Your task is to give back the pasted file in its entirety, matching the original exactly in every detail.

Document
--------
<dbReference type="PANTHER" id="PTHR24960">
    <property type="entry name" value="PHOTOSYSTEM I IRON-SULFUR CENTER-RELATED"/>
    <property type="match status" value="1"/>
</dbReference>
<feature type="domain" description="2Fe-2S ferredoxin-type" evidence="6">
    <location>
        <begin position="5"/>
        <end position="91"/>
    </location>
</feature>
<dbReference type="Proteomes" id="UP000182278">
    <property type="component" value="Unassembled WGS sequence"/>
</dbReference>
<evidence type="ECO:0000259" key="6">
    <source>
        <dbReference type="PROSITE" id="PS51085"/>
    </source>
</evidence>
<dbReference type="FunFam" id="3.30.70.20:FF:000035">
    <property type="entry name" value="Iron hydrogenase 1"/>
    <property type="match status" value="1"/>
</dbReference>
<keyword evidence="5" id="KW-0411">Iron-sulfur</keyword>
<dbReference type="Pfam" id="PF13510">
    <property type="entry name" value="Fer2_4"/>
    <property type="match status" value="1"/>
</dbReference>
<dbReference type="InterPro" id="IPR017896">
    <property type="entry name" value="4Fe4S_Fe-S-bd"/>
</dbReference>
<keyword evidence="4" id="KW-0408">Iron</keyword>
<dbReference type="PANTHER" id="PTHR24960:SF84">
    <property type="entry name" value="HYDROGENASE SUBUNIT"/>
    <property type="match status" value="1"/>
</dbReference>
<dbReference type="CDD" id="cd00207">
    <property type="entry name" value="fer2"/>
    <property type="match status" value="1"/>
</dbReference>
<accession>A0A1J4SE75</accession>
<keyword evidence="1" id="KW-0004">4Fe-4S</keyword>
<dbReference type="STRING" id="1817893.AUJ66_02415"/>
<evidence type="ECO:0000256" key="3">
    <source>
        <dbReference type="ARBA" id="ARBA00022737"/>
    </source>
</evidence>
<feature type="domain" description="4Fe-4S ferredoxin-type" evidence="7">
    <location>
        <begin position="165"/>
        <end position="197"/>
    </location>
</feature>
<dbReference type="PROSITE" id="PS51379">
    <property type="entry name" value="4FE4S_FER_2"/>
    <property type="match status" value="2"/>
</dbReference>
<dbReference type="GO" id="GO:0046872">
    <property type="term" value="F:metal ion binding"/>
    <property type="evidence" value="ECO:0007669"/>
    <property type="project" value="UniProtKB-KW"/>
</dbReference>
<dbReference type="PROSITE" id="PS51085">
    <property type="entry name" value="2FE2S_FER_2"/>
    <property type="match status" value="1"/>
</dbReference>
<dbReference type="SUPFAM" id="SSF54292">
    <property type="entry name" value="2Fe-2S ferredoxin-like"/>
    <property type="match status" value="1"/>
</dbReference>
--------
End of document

<dbReference type="PANTHER" id="PTHR24960">
    <property type="entry name" value="PHOTOSYSTEM I IRON-SULFUR CENTER-RELATED"/>
    <property type="match status" value="1"/>
</dbReference>
<feature type="domain" description="2Fe-2S ferredoxin-type" evidence="6">
    <location>
        <begin position="5"/>
        <end position="91"/>
    </location>
</feature>
<dbReference type="Proteomes" id="UP000182278">
    <property type="component" value="Unassembled WGS sequence"/>
</dbReference>
<evidence type="ECO:0000259" key="6">
    <source>
        <dbReference type="PROSITE" id="PS51085"/>
    </source>
</evidence>
<dbReference type="FunFam" id="3.30.70.20:FF:000035">
    <property type="entry name" value="Iron hydrogenase 1"/>
    <property type="match status" value="1"/>
</dbReference>
<keyword evidence="5" id="KW-0411">Iron-sulfur</keyword>
<dbReference type="Pfam" id="PF13510">
    <property type="entry name" value="Fer2_4"/>
    <property type="match status" value="1"/>
</dbReference>
<dbReference type="InterPro" id="IPR017896">
    <property type="entry name" value="4Fe4S_Fe-S-bd"/>
</dbReference>
<keyword evidence="4" id="KW-0408">Iron</keyword>
<dbReference type="PANTHER" id="PTHR24960:SF84">
    <property type="entry name" value="HYDROGENASE SUBUNIT"/>
    <property type="match status" value="1"/>
</dbReference>
<dbReference type="CDD" id="cd00207">
    <property type="entry name" value="fer2"/>
    <property type="match status" value="1"/>
</dbReference>
<accession>A0A1J4SE75</accession>
<keyword evidence="1" id="KW-0004">4Fe-4S</keyword>
<dbReference type="STRING" id="1817893.AUJ66_02415"/>
<evidence type="ECO:0000256" key="3">
    <source>
        <dbReference type="ARBA" id="ARBA00022737"/>
    </source>
</evidence>
<feature type="domain" description="4Fe-4S ferredoxin-type" evidence="7">
    <location>
        <begin position="165"/>
        <end position="197"/>
    </location>
</feature>
<dbReference type="PROSITE" id="PS51379">
    <property type="entry name" value="4FE4S_FER_2"/>
    <property type="match status" value="2"/>
</dbReference>
<dbReference type="GO" id="GO:0046872">
    <property type="term" value="F:metal ion binding"/>
    <property type="evidence" value="ECO:0007669"/>
    <property type="project" value="UniProtKB-KW"/>
</dbReference>
<dbReference type="PROSITE" id="PS51085">
    <property type="entry name" value="2FE2S_FER_2"/>
    <property type="match status" value="1"/>
</dbReference>
<dbReference type="SUPFAM" id="SSF54292">
    <property type="entry name" value="2Fe-2S ferredoxin-like"/>
    <property type="match status" value="1"/>
</dbReference>